And webcomic creators are no different.
Many creators started the year by announcing that this was the year they were going to update on a consistent schedule and never miss a day. Those creators were promptly laughed out of the building by those still alive in The Daily Grind contest. Those still alive in the contest have consistently updated their webcomic, Monday through Friday, since Febraury 28, 2005 without fail. Interestingly, this past January saw The Daily Grind reach a milestone of sorts: exactly half of the contestants originally in the contest have now dropped out.
Maybe some of them just wanted to have a new resolution for this year.
Of course, some webcomickers are making more traditional resolutions. In the first month of 2006 we’ve seen not one, but two webcomic creators announce that they were going to lose weight and get healthy. Project One Year, begun by David Wright of Todd and Penguin fame, and The Biggest Webcomic Loser, begun by Philippe Gaboury of The Big Three-Oh! are both public efforts to lose weight. Project One Year is a solo effort by Wright who is documenting his efforts online and in a column for the Flagler Times. The Biggest Webcomic Loser is a group project and Gaboury has been joined by several others, including myself. The Biggest Webcomic Loser website will feature a new webcomic by a participating creator every single day of this year.
Additionally, The Biggest Webcomic Loser is giving people a chance to support their favorite fasting webcomicker by pledging a dollar amount they will give to charity for each pound they lose. My personal goal in The Biggest Webcomic Loser is an overall weight loss goal of 75 pounds, so why don’t you go pledge a few cents per pound on me and give me some extra motivation, eh?
Of course, the beginning of the year is about more than just personal resolutions. It’s also the time of year when many companies begin making resolutions of their own. They announce new products and new initiatives, new ways in which they hope to do business and do it better. Well, webcomic businesses were no different this year, with a lot of new and exciting shake-ups taking place right around the turn of the year. There was T Campbell re-launching Clickwheel. There was Scott Kurtz and Kris Straub launching Blamimation. There was the Keentoons Video Podcast Network, which is rapidly becoming a smashing success, and coming in hot on its heels at the end of January is the all-new Keencast.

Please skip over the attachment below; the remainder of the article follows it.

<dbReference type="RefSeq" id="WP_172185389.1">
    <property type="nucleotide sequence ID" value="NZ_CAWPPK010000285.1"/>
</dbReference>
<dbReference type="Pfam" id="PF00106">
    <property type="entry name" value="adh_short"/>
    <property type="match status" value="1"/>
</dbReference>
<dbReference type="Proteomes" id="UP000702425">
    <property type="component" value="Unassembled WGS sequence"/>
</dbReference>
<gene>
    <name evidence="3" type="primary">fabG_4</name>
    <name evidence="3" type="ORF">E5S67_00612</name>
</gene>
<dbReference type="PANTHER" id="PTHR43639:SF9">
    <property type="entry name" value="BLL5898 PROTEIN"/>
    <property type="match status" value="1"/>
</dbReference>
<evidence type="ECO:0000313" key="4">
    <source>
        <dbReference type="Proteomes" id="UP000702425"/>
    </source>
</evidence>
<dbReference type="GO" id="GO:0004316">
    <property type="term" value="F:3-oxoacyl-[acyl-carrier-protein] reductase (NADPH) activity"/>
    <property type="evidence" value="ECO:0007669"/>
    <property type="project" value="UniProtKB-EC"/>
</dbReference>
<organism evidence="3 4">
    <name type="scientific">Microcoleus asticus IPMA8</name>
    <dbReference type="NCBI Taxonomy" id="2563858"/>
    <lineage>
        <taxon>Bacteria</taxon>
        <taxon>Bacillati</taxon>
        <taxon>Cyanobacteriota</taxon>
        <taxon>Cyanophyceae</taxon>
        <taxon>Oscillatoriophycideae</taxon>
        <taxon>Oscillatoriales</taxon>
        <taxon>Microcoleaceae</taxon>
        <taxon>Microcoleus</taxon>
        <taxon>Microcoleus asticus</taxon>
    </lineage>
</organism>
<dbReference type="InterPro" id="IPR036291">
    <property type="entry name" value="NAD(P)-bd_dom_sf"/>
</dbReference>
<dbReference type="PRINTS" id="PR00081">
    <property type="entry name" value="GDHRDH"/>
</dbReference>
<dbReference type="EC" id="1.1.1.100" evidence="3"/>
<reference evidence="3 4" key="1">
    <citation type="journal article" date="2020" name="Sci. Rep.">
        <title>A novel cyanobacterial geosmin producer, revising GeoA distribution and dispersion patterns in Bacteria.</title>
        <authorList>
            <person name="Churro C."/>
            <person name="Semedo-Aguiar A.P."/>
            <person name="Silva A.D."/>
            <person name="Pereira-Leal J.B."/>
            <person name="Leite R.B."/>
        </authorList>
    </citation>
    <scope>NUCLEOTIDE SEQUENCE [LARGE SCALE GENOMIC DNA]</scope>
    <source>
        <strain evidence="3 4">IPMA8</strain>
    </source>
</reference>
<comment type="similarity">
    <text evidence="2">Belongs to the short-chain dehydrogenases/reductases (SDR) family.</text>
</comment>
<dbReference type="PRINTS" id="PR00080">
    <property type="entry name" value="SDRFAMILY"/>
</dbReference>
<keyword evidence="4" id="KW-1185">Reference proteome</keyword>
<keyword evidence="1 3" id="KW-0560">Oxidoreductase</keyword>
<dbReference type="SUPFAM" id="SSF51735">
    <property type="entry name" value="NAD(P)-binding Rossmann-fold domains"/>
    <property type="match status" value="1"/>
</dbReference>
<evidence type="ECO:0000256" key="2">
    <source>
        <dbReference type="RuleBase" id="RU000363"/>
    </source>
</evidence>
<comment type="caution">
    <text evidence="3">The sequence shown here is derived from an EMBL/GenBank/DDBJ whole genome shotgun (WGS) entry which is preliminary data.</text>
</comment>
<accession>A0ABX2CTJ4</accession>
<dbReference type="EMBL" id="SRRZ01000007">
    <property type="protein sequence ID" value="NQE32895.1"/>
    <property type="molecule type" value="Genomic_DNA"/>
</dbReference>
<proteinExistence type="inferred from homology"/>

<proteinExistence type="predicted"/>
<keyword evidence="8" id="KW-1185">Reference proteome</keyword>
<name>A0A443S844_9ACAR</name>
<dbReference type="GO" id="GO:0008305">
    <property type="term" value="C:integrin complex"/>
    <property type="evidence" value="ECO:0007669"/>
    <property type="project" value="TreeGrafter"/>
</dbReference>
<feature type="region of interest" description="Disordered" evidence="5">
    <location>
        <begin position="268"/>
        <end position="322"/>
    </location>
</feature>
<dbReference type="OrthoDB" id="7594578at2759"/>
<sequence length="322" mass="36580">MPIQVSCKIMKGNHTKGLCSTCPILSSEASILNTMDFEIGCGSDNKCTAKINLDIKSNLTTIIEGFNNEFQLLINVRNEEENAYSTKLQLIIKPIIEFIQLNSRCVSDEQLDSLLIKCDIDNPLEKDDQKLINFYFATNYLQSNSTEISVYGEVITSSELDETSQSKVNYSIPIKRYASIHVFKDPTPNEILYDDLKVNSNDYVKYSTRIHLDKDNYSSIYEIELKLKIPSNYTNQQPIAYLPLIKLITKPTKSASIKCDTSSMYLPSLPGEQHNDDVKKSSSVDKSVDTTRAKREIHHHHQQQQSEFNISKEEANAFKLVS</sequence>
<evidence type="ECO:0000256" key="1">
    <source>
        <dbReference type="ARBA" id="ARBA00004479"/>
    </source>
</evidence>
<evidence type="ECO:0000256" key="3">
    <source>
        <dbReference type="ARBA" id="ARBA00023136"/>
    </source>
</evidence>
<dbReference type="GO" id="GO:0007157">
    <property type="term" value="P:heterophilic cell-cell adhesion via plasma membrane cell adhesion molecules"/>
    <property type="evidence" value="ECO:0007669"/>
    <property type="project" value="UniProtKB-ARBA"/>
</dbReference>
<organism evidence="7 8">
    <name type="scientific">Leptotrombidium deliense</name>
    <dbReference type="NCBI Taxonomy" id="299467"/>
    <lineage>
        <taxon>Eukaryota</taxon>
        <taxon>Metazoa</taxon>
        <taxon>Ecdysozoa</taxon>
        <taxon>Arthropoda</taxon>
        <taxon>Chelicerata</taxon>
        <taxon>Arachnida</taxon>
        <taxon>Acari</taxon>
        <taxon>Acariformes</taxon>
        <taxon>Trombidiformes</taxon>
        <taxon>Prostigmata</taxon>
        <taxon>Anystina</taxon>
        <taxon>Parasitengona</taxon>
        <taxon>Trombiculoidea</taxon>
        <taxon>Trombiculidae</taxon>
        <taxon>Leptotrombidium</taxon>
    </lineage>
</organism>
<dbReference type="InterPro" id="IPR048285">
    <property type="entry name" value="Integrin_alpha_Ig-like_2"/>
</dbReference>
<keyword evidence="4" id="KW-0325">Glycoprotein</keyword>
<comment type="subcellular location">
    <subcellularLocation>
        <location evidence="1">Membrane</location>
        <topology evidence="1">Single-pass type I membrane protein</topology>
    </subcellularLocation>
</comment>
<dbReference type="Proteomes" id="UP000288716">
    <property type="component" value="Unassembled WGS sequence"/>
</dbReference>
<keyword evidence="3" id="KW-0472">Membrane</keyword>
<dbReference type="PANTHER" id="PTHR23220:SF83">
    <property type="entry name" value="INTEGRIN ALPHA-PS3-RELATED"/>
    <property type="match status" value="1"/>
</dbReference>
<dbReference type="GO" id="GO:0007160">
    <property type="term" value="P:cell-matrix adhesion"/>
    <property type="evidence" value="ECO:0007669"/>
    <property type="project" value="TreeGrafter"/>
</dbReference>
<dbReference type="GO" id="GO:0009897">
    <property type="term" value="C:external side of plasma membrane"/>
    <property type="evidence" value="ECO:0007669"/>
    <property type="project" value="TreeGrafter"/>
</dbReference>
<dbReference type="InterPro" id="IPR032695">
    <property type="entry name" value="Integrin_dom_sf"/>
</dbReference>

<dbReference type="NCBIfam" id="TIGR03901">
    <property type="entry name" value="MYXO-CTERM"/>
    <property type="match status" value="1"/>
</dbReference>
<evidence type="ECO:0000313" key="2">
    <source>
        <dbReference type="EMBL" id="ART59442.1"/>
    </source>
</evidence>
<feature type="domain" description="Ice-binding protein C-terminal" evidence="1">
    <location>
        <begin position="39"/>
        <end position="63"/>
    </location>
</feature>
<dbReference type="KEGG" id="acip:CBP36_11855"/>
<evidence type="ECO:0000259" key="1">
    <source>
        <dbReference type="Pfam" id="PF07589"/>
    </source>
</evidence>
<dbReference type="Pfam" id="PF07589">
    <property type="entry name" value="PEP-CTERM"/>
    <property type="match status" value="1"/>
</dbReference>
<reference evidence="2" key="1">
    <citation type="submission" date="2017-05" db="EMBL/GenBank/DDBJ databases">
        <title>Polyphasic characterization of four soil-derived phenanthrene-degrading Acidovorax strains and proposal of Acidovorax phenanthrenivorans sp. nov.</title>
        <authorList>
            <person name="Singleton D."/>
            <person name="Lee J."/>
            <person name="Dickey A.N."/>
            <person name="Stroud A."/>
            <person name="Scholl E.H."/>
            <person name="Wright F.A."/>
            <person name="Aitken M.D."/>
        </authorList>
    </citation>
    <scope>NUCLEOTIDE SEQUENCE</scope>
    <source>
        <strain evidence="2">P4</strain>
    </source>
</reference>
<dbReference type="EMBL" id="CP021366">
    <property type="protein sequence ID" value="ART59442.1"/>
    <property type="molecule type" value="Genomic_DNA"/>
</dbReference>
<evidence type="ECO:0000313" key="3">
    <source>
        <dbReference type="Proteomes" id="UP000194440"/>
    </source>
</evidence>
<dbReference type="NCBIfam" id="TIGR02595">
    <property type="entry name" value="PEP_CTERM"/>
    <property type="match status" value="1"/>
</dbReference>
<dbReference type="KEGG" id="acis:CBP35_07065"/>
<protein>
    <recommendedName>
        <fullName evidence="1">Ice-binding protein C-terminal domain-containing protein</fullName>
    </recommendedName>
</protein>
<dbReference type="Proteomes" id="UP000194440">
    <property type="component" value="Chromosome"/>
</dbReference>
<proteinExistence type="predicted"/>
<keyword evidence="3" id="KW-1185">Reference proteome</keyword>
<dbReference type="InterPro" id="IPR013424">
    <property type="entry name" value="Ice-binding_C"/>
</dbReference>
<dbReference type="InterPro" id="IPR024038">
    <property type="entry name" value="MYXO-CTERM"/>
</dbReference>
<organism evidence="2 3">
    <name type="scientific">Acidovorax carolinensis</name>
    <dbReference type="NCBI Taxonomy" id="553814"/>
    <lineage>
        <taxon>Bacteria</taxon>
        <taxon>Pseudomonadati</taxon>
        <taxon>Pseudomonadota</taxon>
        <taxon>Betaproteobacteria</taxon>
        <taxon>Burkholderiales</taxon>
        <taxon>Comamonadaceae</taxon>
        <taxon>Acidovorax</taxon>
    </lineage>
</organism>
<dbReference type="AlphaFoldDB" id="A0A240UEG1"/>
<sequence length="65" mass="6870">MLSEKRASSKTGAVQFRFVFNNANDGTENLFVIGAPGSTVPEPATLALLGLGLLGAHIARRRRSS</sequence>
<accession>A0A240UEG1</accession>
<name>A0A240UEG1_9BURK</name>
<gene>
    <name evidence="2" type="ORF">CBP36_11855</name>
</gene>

But for perhaps the most interesting development of all we have to go back to December of last year for the announcement that Eric Burns had been hired on as the new editor over at Modern Tales. This announcement sent shockwaves throughout the webcomic community that probably won’t stop rippling for years.
First off all, it appears that it was a fulfillment of one of Eric Burns’ longest held dreams. Heï¿½s going to get paid doing something he so obviously loves: critiquing and evaluating artistic work, most especially in the form of webcomics. Awesome for him.
It is also a huge step towards legitimizing webcomics criticism. Why? Think about it. It’s as if Roger Ebert got handed the keys to Paramount Pictures. All of the critics who have been writing in blogs for years and sometimes characterized as over-analytical, pseudo-academic, snobbish fanboys now get to see their poster child recognized and paid for his skills at dissecting and evaluating webcomics. It gives all webcomic critics hope that someday their reviews and comments will be treated with an amount of respect, or at the very least consideration.
And most interestingly it brought a lot of attention to Modern Tales, which was somewhat stagnant and overlooked in 2005. Remember that last year the hubbub was centered almost entirely around the creator collective model and WebcomicsNation, with Modern Tales and its subscription model fading to gray. But the appointment of Eric Burns should bring a rejuvenated interest in Modern Tales for 2006, and it’ll be very interesting to see where things go.
Indeed, it will be interesting to see where all the resolutions for 2006 will be at the end of the year. Which endeavors will endure, which will increase the size and scope of the webcomics community, which will be profitable and which will tank? And will those plucky webcomickers ever be able to pull themselves away from their computers long enough to get the diet and exercise theyï¿½re going to need to lose all that weight?
We’ll just have to wait and see!